In addition to the excellent advice provided by HappyDays, Rioe and SOTS here is an additional thread you may want to consider reading that may assist you in understanding the purpose of a case conference:

http://www.ottawadivorce.com/forum/f...arified-15545/

Case conferences are a mediated solution. The Case Conference Brief does not generally form part of the continuing record before the court and is usually returned to both parties. You can't rely upon any statement made in a conference brief as although they are signed by the party they are not sword evidence. So, the other party is free to allege that the moon is made of cheese or spare ribs. Understanding this fact may assist you in not dwelling on the "lies" contained in conference briefs. Conferences briefs (except in extreme circumstances) are disposable documents in a family law proceeding in Ontario.

In addition, the Application and Response in a family law proceeding are not sworn testimony. Again, they are signed by the litigant but, not endorsed as sworn testimony. I wouldn't recommend anyone put nonsense in their Application but, often people do... If the matter is serious enough it can be demonstrated as "bad faith" if their position in the application was unreasonable and costs can be awarded accordingly.

FYI: Affidavits (sworn testimony to truth) are... So the Form 35.1, Form 13/13.1 and an Affidavit as theya re sworn to "the truth" ("elusive truth" that is...).

Something to review when considering "the truth" in a matter in the context of Family Law is the following case law:

Mustapic v. Capin, 2012 ONSC 3208 (CanLII)
Date: 2012-06-08
Docket: FS-04-052373-01
URL: CanLII - 2012 ONSC 3208 (CanLII)
Citation: Mustapic v. Capin, 2012 ONSC 3208 (CanLII)

Quote:
Originally Posted by Justice Mossip
The “truth” will not set this family free, because there is no one single truth.
Quote:
Originally Posted by Justice Mossip
[19] How this family actually got to the place that I have heard about since May, 2011, only they will know; and they only know through their unique and individual perspectives. As Catherine Gildiner wrote in the preface to her book, After the Falls, (Toronto: Alfred A. Knopf Canada, 2009):
Memory is a tricky business. No two people remember things the same way. Memory is not a recording device; it is the brain’s way of allowing us to select moments in order to interpret our pasts. All the images on file in our brains pass through elaborate screens of unconscious needs and emerge as memories.
To that quote I would add that the filtering process we go through helps us “save” ourselves, so that we can present ourselves in the best light possible. It is only through years of often painful therapy that we can understand how much we may have filtered our own experiences to save ourselves. There is nothing insidious or wrong about this process; it is part of the human brain’s brilliance. It is not someone else telling us we are “wrong” in our memory that gives us insight; it is our own reflecting, with professional assistance, that leads us to that level of awareness and understanding about ourselves.

[20] The mother and father before me have very different memories of what happened in their 11 years of cohabitation and their 11 years post-separation. So too do their children have very different memories. As I just set out, there is nothing surprising or unusual about that fact. What is sad for the Court is the amount of time, money, energy, and emotional angst, that these parties have engaged in to convince themselves, the other party, the children, their friends, the professionals involved, and now the Court, that their truth is the “real truth”; that their version of events is what actually happened.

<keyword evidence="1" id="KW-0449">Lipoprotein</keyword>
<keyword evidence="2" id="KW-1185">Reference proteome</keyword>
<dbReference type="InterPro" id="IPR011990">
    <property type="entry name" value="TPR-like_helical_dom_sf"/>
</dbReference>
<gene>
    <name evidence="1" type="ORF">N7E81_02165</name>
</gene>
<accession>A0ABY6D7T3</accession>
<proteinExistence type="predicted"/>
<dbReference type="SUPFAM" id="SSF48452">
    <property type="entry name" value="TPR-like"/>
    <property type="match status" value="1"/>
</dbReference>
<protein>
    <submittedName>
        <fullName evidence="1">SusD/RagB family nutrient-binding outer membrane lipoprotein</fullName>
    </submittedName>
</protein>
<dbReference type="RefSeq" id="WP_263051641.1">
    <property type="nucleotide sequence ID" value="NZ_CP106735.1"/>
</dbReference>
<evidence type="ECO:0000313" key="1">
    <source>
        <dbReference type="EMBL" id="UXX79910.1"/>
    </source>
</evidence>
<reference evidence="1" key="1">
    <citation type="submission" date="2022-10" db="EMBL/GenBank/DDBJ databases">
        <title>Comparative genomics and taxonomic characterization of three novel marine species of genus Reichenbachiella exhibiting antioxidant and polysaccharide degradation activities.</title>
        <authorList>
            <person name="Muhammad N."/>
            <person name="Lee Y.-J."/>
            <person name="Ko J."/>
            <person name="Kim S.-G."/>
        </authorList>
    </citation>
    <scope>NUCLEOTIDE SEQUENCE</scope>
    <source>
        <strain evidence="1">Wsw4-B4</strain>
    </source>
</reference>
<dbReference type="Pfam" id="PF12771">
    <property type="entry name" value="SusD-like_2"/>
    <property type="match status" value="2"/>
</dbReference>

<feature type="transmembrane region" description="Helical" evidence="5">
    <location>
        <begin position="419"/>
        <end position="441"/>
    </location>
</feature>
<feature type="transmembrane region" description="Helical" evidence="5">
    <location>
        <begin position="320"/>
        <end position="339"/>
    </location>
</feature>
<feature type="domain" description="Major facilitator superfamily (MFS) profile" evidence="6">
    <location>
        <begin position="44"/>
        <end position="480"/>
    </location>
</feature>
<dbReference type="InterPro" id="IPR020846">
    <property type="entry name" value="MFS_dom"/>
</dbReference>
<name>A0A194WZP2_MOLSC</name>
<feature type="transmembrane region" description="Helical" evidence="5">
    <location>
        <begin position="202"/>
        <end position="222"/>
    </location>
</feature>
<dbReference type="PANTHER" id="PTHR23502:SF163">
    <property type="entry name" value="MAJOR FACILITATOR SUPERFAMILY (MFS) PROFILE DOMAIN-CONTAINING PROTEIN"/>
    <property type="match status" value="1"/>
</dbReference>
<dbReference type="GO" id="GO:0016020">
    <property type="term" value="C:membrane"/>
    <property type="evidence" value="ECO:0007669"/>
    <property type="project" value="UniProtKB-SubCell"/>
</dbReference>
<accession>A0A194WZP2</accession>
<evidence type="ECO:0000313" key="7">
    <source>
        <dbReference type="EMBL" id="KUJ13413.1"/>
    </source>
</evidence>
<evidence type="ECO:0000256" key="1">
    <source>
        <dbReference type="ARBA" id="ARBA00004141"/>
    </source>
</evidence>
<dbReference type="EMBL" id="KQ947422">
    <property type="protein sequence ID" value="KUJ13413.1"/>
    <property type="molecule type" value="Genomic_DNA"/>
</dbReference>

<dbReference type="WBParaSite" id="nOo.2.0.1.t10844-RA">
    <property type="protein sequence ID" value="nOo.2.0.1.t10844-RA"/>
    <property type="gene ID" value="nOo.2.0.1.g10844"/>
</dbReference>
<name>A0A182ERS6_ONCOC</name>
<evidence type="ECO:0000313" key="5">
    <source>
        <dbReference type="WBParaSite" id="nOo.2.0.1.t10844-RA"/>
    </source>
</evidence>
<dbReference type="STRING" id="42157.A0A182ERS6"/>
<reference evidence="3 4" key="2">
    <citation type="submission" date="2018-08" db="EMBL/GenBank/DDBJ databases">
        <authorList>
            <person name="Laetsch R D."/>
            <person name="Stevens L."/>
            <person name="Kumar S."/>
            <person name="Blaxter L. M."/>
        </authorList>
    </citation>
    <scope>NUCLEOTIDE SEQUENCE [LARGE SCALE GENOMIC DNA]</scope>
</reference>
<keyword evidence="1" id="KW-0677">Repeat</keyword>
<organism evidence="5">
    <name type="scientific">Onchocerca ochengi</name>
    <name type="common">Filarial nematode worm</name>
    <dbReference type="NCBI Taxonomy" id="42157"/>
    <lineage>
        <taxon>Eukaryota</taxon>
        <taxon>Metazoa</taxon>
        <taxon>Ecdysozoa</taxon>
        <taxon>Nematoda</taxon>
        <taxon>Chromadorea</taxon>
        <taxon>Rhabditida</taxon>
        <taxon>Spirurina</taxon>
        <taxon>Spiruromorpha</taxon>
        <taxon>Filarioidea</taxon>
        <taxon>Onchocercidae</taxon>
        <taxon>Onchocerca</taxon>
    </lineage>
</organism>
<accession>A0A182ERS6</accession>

[21] Dr. Clive Chamberlain, a renowned psychiatrist who has specialized in children and adolescent issues for over 40 years testified before me on an alienation case several years ago. When he was asked about how the parties got to the place they were at trial, and who was to blame, I always recall his words, “That’s a bit of a mug’s game.” That expression means “a futile or unprofitable endeavour.” In other words, “Judge, don’t waste your time, you’ll never figure it out to anyone’s complete satisfaction. Let’s deal with what we have in front of us now.”

[22] It is for the above reasons and several others that this decision will not be deciding whose version of the “truth” is more accurate. In my view, such an attempt to microscopically look at 22 years of family dynamics would be a waste of time, would make no one happy with the result, but most importantly, would not in any way help the M. children, most of all L., who is the subject of the trial before me.
Engaging in a process of seeking "the truth" before the family court will not bear much fruit usually and will only serve to impair any relationship you need to maintain with the other parent in their "best interests".

In addition this thread may be of assistance to you as you contemplate the access regime for a child under the age of three.

http://www.ottawadivorce.com/forum/f...3-years-11597/

I do not recommend using "breastfeeding" as a reason to prevent access to the other parent. You can pump and provide milk. In the alternative the other parent can propose using a milk bank and other community services to obtain breast milk from people who donate it. There are many creative ideas to insure that even a child who is breastfeeding has equal residency with both parents.

Something to consider is that there is now a Father in Canada who is successfully breastfeeding his child:

http://www.milkjunkies.net/

Although a radical concept, it has gained national attention (Toronto Star, et all...) and is really changing the view of males roles in this area. Although some would consider it to be abnormal it is NOT impossible and NOT abnormal in my personal opinion.

In addition, I encourage you to leverage the search feature on this site and search out the various topics of "breastfeeding" and its impact on custody and access of minor children.

Good Luck!
Tayken

Last edited by Tayken; 07-08-2013 at 08:34 AM.